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 Sunday, 29 December, 2002, 00:16 GMT
Capercaillie under threat
Scots pine forest
Global warming and human interference are blamed
The capercaillie is Scotland's most threatened bird, according to new research by a wildlife and conservation body.

The research also shows the Black grouse is second in the endangered league, with corn bunting, twite and hen harrier joint third.

The Royal Society for the Protection of Birds (RSPB) Scotland issued the warning list to highlight exactly where efforts needed to be directed to save species.

The top ten of endangered species is based on bird numbers and their long-term population trends.

Capercaillie
Capercaillie numbers have been scrutinised

The fall in capercaillie numbers to around 1,000 birds in Scotland - its only UK habitat - has been blamed on the loss of suitable habitat and climate change.

The recovery of the sea eagle and red kite had been hindered by human persecution, the RSPB said.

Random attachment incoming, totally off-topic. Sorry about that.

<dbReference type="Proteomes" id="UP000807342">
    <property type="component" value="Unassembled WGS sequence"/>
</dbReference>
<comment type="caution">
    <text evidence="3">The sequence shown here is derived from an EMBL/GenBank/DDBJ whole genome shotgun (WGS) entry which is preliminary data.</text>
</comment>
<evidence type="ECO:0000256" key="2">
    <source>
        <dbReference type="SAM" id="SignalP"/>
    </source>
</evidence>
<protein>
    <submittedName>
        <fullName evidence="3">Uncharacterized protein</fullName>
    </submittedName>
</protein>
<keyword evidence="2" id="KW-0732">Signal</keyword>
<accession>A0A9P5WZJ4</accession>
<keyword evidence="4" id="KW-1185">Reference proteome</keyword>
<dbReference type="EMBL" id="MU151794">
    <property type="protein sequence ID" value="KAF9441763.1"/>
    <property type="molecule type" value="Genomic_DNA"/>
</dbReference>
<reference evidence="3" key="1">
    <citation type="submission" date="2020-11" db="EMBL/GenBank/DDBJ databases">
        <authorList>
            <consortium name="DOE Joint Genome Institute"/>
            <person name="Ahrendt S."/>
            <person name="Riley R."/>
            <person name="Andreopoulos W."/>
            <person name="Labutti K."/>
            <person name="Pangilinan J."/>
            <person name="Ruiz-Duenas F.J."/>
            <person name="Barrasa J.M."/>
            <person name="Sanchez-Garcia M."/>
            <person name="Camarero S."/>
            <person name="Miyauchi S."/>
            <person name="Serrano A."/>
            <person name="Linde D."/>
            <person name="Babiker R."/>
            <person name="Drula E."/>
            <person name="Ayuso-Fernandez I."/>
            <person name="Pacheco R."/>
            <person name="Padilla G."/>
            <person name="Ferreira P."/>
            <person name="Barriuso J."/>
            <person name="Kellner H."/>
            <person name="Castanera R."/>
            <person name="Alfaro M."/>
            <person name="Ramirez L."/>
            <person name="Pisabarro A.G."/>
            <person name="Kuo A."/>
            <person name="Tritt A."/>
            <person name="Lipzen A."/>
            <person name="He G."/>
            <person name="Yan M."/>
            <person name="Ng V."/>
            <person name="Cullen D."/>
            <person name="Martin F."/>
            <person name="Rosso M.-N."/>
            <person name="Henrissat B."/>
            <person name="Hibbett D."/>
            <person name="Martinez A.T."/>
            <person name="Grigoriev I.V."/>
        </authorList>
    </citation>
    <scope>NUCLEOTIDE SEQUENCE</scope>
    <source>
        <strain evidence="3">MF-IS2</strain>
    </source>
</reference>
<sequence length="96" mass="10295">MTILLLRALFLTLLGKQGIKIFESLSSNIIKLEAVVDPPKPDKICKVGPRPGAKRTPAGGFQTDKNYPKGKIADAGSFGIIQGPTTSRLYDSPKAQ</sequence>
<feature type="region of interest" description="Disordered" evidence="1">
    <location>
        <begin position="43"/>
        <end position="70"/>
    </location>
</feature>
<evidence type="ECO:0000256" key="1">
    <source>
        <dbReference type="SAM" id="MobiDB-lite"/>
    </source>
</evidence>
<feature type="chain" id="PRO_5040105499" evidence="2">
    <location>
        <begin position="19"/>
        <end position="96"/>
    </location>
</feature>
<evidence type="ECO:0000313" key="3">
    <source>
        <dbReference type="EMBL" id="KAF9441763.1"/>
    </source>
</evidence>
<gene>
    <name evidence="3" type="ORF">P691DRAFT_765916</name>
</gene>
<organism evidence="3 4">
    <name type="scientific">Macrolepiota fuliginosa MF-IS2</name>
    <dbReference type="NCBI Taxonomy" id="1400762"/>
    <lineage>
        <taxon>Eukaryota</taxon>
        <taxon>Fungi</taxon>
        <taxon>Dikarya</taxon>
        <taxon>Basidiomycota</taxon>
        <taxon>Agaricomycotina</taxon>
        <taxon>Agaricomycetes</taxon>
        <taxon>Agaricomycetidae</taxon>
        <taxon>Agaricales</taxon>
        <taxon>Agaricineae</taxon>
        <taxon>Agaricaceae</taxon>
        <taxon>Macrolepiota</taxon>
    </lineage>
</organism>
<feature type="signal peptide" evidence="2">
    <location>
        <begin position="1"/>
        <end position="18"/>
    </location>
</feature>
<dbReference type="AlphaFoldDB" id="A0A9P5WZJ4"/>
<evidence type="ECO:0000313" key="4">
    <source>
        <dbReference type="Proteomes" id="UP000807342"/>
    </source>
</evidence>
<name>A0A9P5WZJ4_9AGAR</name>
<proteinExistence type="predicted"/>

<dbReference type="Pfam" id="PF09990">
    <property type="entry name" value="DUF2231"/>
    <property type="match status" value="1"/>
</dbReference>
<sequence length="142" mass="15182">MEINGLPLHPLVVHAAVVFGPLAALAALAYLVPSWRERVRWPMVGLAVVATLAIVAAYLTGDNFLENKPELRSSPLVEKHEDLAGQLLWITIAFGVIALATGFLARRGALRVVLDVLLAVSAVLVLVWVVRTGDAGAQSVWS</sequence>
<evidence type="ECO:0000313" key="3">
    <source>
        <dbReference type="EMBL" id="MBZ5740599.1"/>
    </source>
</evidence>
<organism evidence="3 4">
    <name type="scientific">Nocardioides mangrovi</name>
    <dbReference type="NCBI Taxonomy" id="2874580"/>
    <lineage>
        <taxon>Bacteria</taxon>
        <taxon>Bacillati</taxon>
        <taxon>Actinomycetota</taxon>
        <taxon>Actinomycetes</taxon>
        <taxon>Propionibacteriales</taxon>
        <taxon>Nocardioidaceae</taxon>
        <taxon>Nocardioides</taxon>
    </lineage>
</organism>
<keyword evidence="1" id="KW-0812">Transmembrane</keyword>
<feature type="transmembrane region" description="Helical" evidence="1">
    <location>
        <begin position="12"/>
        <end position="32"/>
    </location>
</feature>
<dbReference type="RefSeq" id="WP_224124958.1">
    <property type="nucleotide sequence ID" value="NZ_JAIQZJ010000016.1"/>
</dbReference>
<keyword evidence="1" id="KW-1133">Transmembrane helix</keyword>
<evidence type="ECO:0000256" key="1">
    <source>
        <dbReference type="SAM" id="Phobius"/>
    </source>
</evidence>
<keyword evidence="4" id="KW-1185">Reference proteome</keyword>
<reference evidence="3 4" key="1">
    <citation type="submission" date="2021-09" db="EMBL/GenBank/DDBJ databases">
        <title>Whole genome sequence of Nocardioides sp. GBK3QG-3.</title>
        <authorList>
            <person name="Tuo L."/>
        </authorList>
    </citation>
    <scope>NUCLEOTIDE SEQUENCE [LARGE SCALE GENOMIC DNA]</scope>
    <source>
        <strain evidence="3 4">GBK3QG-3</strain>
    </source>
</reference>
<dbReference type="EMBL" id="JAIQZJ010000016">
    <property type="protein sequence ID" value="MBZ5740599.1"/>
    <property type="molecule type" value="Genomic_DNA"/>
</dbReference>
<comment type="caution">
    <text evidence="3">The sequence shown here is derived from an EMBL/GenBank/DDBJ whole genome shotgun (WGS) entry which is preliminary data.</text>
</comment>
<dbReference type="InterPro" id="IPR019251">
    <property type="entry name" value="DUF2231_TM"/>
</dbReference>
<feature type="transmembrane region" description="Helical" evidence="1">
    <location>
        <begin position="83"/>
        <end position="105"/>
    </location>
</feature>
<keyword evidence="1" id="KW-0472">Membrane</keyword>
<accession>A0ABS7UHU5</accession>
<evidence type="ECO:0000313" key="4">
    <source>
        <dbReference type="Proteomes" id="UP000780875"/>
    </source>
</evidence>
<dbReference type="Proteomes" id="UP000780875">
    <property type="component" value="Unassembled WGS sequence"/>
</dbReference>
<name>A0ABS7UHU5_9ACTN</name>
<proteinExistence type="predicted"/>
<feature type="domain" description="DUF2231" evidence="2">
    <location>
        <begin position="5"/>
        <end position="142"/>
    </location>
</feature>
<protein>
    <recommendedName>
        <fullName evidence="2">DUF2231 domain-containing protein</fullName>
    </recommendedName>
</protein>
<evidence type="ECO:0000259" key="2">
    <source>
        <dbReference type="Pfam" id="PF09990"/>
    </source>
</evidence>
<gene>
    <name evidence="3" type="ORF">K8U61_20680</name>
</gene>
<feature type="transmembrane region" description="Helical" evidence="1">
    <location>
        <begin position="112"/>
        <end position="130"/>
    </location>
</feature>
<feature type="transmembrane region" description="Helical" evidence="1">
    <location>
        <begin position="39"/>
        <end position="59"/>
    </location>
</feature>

Both these birds have been the focus of reintroduction programmes in Scotland in recent years.

Society spokesman Andy Myles said: "RSPB Scotland works for the protection of birds and we try to focus on the success stories as much as possible.

"It is necessary to pause every so often, however, and assess the birds that are most under threat.

"This end of year assessment is valuable in identifying where our efforts need to be targeted."

'Environmental indicator'

He added: "It is highly noticeable that the various threats are largely man made.

"We will continue to work with farmers, landowners, foresters, local communities and government at all levels to improve the situation for birds.

"But we do so in the belief that birds are an excellent indicator of the state of our environment overall."

The most threatened birds in Scotland are:

  • Capercaillie

  • Black grouse

  • Corn bunting/twite/hen harrier

  • Corncrake/chough

  • Ring ouzel

  • Sea eagle/red kite.

See also:

02 Dec 02 | Scotland
27 Jul 02 | Scotland
27 Jun 00 | Scotland
20 Apr 00 | Scotland
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